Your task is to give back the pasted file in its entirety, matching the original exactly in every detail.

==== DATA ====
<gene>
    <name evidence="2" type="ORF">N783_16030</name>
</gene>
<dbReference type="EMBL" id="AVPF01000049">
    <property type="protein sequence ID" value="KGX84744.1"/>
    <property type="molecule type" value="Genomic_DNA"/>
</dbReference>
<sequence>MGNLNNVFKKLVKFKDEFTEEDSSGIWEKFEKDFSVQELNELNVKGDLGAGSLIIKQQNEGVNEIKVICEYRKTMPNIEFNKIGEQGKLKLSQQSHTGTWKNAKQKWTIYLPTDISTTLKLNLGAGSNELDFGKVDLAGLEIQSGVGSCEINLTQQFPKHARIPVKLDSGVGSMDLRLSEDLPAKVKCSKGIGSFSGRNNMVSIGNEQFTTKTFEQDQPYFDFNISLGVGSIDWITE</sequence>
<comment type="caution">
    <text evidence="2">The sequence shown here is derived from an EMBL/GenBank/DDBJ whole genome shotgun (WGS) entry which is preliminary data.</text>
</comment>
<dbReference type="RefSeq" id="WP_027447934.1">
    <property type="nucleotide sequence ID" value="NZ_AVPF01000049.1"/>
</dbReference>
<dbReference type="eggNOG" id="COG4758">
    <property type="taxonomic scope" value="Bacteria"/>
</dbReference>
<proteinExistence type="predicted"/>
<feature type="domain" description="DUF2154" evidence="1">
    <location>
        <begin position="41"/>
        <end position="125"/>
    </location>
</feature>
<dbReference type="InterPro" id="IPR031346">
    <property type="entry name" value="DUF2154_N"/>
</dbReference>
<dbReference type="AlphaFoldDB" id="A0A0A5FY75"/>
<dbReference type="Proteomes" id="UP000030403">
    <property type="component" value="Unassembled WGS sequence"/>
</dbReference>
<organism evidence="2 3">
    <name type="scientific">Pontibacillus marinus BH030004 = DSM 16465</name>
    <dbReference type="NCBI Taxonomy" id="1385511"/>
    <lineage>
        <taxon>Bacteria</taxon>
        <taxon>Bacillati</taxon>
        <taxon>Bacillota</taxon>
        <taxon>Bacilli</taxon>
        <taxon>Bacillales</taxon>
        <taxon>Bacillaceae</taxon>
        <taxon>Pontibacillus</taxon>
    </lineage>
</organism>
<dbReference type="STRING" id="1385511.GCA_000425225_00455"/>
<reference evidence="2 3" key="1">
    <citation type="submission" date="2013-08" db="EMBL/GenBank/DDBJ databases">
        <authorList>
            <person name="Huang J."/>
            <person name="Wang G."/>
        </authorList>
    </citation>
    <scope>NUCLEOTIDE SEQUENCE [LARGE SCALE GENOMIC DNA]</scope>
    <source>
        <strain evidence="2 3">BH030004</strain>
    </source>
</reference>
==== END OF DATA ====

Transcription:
<gene>
    <name evidence="2" type="ORF">N783_16030</name>
</gene>
<dbReference type="EMBL" id="AVPF01000049">
    <property type="protein sequence ID" value="KGX84744.1"/>
    <property type="molecule type" value="Genomic_DNA"/>
</dbReference>
<sequence>MGNLNNVFKKLVKFKDEFTEEDSSGIWEKFEKDFSVQELNELNVKGDLGAGSLIIKQQNEGVNEIKVICEYRKTMPNIEFNKIGEQGKLKLSQQSHTGTWKNAKQKWTIYLPTDISTTLKLNLGAGSNELDFGKVDLAGLEIQSGVGSCEINLTQQFPKHARIPVKLDSGVGSMDLRLSEDLPAKVKCSKGIGSFSGRNNMVSIGNEQFTTKTFEQDQPYFDFNISLGVGSIDWITE</sequence>
<comment type="caution">
    <text evidence="2">The sequence shown here is derived from an EMBL/GenBank/DDBJ whole genome shotgun (WGS) entry which is preliminary data.</text>
</comment>
<dbReference type="RefSeq" id="WP_027447934.1">
    <property type="nucleotide sequence ID" value="NZ_AVPF01000049.1"/>
</dbReference>
<dbReference type="eggNOG" id="COG4758">
    <property type="taxonomic scope" value="Bacteria"/>
</dbReference>
<proteinExistence type="predicted"/>
<feature type="domain" description="DUF2154" evidence="1">
    <location>
        <begin position="41"/>
        <end position="125"/>
    </location>
</feature>
<dbReference type="InterPro" id="IPR031346">
    <property type="entry name" value="DUF2154_N"/>
</dbReference>
<dbReference type="AlphaFoldDB" id="A0A0A5FY75"/>
<dbReference type="Proteomes" id="UP000030403">
    <property type="component" value="Unassembled WGS sequence"/>
</dbReference>
<organism evidence="2 3">
    <name type="scientific">Pontibacillus marinus BH030004 = DSM 16465</name>
    <dbReference type="NCBI Taxonomy" id="1385511"/>
    <lineage>
        <taxon>Bacteria</taxon>
        <taxon>Bacillati</taxon>
        <taxon>Bacillota</taxon>
        <taxon>Bacilli</taxon>
        <taxon>Bacillales</taxon>
        <taxon>Bacillaceae</taxon>
        <taxon>Pontibacillus</taxon>
    </lineage>
</organism>
<dbReference type="STRING" id="1385511.GCA_000425225_00455"/>
<reference evidence="2 3" key="1">
    <citation type="submission" date="2013-08" db="EMBL/GenBank/DDBJ databases">
        <authorList>
            <person name="Huang J."/>
            <person name="Wang G."/>
        </authorList>
    </citation>
    <scope>NUCLEOTIDE SEQUENCE [LARGE SCALE GENOMIC DNA]</scope>
    <source>
        <strain evidence="2 3">BH030004</strain>
    </source>
</reference>